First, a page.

Plastic Bottles from plants: Step Forward or Spin Marketing?

Coca Cola keeps saying it plans to increase the amount of plant fiber in its Dasani PlantBottle

It takes 17 million barrels of oil to produce the disposable plastic water bottles that Americans buy each year. Coca-Cola’s brands Dasani and Odwalla claim to have a solution: plant-derived plastic, also known as bioplastic. Sierra Club Green Home decided to find out how bioplastic bottles compare to conventional plastic bottles in terms of environmental effects.

To learn more about the efforts Coca Cola and PepsiCo are making towards a more sustainable plastic bottle – and who’s going all out versus some possible greenwashing – see http://bit.ly/zc7zpZ.

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4 Responses

  1. Thanks for sharing the article Debra. The Coke “Plant Bottle” is a bit of both Hype and Forward movement. We definately need to move toward both sustainable and renewable sourcing for our materials, and the bottle does step this direction with the renewability percentage. There is some debate regardign the actual percentage of renewability when you begin to look at the chemistry, but regardless it is a step forward. On the sustainability side, it is unclear at this point if the sugar cane is sustainably grown and what the actual footprint of the sugar cane is. Many renewable sources usse more fossil fuels and have more detriment to the environment than traditional petro-based materials.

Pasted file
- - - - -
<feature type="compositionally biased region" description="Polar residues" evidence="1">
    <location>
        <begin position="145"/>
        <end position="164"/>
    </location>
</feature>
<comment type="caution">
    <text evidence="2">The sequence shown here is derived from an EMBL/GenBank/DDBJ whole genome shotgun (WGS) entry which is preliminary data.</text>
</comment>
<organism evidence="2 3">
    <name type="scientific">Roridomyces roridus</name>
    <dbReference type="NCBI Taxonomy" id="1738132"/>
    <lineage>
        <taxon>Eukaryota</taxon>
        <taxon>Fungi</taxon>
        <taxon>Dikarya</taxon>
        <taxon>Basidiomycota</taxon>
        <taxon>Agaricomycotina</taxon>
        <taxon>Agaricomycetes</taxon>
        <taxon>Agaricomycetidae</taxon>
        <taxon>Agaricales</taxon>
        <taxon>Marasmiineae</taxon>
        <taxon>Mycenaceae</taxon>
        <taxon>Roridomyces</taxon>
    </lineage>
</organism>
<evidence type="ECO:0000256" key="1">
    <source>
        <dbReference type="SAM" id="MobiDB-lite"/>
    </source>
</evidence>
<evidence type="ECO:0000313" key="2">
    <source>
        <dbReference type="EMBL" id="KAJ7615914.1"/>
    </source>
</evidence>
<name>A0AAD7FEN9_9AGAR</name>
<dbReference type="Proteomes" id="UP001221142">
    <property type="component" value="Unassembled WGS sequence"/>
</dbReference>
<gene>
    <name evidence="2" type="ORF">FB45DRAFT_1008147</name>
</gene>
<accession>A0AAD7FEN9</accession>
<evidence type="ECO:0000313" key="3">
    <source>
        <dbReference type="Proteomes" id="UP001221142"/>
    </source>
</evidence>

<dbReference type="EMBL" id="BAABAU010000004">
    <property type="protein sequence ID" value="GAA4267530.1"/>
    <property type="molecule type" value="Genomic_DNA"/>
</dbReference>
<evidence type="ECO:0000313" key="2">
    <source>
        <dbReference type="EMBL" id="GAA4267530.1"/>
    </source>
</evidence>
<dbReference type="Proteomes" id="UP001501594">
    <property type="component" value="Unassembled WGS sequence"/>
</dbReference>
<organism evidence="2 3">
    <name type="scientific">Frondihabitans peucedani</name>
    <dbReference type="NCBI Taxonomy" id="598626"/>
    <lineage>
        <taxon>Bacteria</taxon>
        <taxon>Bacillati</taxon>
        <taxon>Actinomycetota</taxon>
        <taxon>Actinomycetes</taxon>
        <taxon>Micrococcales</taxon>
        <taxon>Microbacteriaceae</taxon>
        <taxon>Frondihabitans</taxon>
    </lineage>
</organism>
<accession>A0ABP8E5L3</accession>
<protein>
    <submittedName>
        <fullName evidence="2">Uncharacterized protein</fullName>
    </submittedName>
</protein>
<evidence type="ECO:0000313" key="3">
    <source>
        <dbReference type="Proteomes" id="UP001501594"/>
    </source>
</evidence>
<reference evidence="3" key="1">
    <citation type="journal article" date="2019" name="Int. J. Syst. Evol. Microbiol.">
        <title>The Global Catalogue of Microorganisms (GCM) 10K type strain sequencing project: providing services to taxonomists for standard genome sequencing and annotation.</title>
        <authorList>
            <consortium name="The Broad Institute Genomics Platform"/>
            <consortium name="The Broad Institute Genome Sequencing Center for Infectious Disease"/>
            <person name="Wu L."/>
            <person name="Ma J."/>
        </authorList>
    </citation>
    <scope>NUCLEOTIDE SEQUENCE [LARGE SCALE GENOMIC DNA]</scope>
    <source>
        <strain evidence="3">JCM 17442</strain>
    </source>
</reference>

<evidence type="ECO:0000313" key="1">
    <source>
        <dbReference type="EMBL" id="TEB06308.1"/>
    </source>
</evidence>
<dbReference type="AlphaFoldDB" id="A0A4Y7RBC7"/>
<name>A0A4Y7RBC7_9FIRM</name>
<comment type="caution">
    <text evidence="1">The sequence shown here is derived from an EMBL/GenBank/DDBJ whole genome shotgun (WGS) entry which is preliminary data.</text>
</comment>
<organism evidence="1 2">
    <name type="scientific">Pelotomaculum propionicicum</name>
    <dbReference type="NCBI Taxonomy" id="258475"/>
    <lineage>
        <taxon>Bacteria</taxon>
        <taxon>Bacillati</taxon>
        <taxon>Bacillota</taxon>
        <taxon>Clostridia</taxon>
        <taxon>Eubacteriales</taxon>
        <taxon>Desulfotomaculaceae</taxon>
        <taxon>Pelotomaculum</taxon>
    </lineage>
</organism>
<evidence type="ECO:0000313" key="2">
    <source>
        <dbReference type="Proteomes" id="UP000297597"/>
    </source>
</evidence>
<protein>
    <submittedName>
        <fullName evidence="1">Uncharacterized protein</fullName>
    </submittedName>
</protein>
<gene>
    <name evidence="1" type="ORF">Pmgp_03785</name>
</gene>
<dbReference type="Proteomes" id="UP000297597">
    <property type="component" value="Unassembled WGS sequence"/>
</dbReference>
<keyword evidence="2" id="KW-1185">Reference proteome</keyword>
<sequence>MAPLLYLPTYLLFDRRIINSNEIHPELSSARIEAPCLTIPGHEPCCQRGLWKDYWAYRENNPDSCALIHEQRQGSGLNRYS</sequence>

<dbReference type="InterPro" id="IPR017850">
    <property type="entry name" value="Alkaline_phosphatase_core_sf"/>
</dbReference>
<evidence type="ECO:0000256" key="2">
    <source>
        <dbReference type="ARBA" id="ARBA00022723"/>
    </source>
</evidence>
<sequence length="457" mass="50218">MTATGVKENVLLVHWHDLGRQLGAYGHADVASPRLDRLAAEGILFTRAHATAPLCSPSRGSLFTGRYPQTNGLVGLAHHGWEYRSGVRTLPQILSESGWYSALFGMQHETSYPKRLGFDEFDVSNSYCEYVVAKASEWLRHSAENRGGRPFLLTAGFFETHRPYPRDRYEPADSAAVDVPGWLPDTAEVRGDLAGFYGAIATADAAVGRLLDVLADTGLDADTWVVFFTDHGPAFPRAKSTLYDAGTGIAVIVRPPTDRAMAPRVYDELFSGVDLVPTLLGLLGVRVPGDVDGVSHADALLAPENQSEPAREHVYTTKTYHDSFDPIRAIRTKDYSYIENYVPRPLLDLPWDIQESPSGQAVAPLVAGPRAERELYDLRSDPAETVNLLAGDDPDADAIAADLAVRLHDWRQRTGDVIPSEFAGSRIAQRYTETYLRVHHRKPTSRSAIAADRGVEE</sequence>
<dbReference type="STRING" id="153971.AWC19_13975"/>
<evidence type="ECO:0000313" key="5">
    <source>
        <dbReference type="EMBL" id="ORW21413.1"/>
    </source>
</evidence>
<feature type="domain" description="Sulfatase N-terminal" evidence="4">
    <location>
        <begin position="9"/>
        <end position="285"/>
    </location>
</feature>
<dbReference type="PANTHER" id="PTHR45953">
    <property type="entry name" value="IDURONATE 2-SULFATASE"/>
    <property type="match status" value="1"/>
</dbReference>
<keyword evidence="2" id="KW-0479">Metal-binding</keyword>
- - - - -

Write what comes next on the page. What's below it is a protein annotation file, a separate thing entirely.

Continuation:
The real hype is that most consumers believe the bottle is also biodegradable. This is completely false and although Coke knows this is the perception (per my conversations with high level Coke personnel), they are choosing not to clarify or educate the general public. It should always be considered Hype when a company has a marketing campaign that they know creates false perceptions but continue the campaign anyway.

    • Teresa:

      Thanks for your comments. I agree with you on these very important points. It’s important for consumers to educate themselves beyond the “hype” and for companies like Coca Cola to know that we expect better from them when it comes to green offerings.

  2. It is unfortunate that so much misperception is created by companies. New Ocean Blue (www.newoceanblue.org) is working toward educating the public about the misinformation that is floating around. One thing that I have noticed though is that there is a lot of focus on the actual bottles. However, the bottle caps actually create a huge issue for wildlife because they see it as food. Ideally, I would like to see a completely biodegradable bottle AND cap that will biodegrade without having to put it through a special process and without emitting toxic chemicals.

    • Good thought. I agree. Most people don’t know that bottle caps CAN be recycled – through either Aveda’s take back at select hair salons or through Preserve’s Gimme 5 program. So easily 98 percent of them wind up in landfills. I’d love to see a better, more fully adopted solution to this problem.

      Thanks for your idea – and for enjoying my blog!

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